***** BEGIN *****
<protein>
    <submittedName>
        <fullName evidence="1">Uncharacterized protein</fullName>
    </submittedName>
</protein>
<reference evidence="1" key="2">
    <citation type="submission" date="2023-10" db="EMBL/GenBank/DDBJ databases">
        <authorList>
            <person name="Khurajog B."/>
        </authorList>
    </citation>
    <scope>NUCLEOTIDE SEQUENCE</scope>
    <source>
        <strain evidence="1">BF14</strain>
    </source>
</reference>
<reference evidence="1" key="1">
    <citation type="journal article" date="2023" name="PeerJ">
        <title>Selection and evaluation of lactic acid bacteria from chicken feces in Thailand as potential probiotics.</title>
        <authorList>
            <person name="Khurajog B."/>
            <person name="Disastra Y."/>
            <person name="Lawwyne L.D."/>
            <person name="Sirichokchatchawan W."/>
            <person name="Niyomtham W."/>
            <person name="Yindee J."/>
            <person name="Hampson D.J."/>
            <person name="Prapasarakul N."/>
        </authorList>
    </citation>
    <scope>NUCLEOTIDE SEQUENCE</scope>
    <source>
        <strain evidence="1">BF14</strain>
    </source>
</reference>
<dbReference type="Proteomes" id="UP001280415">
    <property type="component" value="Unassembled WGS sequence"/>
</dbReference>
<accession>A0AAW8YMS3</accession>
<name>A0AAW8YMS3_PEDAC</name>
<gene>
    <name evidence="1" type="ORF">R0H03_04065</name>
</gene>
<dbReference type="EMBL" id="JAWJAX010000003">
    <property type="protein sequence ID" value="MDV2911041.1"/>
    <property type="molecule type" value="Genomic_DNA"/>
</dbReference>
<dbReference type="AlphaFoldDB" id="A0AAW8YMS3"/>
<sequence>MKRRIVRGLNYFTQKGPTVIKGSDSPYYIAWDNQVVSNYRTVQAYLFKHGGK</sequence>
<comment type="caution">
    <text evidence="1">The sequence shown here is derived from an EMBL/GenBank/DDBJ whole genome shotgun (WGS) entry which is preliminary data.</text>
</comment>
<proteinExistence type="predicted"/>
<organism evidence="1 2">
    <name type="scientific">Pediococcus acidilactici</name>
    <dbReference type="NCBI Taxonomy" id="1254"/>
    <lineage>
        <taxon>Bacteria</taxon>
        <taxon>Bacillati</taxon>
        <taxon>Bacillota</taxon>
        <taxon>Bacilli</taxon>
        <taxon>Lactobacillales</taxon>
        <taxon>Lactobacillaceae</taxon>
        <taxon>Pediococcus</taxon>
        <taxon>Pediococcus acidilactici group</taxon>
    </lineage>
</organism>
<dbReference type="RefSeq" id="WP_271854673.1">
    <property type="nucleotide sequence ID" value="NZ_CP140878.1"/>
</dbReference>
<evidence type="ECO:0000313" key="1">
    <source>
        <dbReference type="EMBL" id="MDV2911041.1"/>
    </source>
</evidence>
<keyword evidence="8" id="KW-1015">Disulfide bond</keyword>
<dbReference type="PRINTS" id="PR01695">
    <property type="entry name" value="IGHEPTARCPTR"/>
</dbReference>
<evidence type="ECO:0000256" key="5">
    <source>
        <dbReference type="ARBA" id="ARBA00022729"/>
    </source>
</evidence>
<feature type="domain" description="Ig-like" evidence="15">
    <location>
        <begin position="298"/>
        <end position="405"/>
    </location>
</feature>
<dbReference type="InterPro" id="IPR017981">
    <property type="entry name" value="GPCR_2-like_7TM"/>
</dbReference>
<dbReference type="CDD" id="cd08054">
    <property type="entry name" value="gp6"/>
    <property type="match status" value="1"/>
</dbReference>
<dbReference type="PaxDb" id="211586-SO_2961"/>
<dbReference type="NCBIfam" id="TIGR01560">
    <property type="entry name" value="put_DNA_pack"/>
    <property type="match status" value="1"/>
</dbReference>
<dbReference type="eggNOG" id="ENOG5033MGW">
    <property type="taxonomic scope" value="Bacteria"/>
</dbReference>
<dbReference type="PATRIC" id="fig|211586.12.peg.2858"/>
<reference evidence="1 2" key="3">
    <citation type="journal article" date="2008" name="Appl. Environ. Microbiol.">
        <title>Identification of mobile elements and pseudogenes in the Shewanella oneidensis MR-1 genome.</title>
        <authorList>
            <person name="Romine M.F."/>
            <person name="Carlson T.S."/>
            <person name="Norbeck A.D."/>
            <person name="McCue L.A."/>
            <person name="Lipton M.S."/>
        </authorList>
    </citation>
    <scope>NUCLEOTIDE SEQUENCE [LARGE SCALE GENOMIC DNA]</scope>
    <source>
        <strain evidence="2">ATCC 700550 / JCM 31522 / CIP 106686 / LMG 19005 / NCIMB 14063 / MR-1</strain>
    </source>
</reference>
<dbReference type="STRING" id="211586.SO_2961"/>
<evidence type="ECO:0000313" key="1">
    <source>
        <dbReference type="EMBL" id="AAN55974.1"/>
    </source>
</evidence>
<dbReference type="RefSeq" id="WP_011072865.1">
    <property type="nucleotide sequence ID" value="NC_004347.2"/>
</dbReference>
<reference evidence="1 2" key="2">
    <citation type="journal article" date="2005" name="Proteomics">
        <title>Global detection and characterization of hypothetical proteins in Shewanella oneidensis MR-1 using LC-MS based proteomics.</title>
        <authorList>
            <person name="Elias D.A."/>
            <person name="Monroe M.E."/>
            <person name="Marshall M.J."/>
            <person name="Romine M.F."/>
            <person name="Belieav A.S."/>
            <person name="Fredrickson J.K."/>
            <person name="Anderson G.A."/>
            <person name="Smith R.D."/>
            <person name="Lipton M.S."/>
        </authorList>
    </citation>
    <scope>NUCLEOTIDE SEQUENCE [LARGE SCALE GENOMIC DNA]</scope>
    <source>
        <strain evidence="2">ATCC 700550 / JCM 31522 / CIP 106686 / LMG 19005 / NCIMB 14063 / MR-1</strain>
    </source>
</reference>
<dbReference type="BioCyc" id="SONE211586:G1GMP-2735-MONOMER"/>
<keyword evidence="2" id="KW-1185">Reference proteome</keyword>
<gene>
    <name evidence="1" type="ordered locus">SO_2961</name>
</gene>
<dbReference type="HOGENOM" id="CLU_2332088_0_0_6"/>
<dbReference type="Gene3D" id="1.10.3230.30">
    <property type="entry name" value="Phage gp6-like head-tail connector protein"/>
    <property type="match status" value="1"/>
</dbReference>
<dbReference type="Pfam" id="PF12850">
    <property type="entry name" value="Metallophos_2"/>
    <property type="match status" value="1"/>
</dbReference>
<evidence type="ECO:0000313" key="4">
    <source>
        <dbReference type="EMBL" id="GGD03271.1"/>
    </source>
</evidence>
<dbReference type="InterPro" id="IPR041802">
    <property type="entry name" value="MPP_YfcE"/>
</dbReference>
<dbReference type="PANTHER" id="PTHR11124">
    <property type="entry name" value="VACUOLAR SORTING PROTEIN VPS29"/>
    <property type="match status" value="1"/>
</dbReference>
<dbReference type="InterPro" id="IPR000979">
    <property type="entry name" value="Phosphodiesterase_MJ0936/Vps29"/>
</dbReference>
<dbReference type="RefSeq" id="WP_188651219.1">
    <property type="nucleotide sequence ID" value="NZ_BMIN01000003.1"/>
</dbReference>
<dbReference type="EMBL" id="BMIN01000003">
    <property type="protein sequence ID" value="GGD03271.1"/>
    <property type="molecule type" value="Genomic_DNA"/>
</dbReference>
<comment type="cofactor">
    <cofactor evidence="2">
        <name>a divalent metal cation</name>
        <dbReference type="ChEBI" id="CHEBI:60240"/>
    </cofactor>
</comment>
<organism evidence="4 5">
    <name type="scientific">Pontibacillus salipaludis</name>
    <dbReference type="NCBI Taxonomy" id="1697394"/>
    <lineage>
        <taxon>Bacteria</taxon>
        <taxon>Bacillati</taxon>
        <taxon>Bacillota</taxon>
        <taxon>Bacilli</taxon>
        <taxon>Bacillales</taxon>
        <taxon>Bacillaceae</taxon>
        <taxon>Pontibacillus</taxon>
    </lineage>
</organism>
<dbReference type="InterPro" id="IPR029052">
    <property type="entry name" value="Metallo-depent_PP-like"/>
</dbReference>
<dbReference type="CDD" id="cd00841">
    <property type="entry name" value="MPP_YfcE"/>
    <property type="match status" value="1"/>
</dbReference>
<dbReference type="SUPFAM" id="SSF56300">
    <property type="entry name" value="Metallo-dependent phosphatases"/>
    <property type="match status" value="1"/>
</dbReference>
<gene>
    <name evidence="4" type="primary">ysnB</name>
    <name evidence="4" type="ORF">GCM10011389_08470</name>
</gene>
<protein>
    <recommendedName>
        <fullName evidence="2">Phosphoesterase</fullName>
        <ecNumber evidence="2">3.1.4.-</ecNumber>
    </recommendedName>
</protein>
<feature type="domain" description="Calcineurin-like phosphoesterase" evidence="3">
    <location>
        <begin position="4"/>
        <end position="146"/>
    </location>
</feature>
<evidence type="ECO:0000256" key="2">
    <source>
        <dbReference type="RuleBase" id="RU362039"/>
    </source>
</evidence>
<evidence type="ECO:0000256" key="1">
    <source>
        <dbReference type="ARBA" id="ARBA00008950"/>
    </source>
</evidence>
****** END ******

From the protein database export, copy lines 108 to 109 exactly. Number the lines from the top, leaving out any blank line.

    <citation type="journal article" date="2008" name="Appl. Environ. Microbiol.">
        <title>Identification of mobile elements and pseudogenes in the Shewanella oneidensis MR-1 genome.</title>